The analysis revealed an effect of time on AE (F[2,76] = 6.17, p < .01) and VE (F[2,76] = 3.90, p = .02). The Tukey test showed that both AE and VE were lower at the postintervention assessment than at baseline. No group effect was observed for CE (F[1,38] = 0.00, p = .99), AE (F[1,38] = 0.36, p = .55), or VE (F[1,38] = 0.01, p = .93), and no time effect was observed for CE (F[2,76] = 0.87, p = .42). Similarly, no group × time interaction was present for any of the dependent variables: FCE(2,76) = 0.20, p = .82; FAE(2,76) = 0.77, p = .47; and FVE(2,76) = 0.94, p = .39. Overall, these results revealed that regardless of the practice type, the practice period led to significantly more accurate and consistent performances at the postintervention assessment. Mean (± SE) error values through time for both groups are presented in Figure 1.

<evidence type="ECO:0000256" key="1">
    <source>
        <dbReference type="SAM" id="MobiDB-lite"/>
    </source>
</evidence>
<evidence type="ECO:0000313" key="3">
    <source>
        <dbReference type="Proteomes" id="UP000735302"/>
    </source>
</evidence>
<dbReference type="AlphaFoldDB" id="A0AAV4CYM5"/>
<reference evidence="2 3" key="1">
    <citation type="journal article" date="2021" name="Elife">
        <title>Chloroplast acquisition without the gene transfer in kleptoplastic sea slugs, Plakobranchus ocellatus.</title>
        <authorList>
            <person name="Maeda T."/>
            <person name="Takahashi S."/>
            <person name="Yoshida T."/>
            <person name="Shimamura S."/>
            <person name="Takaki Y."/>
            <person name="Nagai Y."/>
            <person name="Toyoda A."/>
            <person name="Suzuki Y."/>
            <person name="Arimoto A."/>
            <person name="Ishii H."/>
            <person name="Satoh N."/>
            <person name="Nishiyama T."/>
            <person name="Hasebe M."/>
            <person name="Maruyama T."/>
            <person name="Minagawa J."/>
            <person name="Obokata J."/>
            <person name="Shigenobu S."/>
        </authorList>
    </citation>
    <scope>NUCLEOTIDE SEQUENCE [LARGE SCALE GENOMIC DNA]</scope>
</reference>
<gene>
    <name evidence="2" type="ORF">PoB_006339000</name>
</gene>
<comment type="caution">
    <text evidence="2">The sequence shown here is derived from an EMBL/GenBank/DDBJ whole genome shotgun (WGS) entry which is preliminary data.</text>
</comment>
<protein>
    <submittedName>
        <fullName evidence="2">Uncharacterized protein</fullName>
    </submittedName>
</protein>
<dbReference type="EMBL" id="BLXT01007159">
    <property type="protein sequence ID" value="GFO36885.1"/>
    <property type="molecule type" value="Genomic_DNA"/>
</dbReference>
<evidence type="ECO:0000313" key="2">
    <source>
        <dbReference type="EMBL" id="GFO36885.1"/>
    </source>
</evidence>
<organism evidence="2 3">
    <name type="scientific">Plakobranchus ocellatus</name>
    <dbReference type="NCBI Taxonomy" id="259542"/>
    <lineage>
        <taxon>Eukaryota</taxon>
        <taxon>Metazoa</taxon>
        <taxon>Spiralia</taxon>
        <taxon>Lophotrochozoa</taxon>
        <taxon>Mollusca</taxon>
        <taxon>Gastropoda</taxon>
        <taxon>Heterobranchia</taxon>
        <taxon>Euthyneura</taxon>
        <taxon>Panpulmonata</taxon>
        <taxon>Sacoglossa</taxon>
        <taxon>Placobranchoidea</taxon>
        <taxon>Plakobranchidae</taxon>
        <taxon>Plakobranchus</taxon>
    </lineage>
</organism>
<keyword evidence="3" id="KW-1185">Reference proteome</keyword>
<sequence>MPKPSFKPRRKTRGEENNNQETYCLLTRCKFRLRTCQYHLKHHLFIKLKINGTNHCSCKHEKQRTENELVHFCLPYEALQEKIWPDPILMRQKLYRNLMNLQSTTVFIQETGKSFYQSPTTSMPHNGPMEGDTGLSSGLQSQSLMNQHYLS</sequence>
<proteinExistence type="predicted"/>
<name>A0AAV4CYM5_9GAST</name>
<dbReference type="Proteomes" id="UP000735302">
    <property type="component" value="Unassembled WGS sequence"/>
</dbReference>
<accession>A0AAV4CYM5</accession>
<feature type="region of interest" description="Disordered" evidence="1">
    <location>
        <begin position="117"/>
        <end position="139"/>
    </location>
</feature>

Figure 1.

Mean (SE) of the (A) absolute, (B) variable, and (C) constant errors for both groups during the 3 assessments. *Regardless of group, mean value was significantly higher at baseline than at the postintervention assessment (p < .05).

Figure 1.

Mean (SE) of the (A) absolute, (B) variable, and (C) constant errors for both groups during the 3 assessments. *Regardless of group, mean value was significantly higher at baseline than at the postintervention assessment (p < .05).

SM Biomechanical Parameters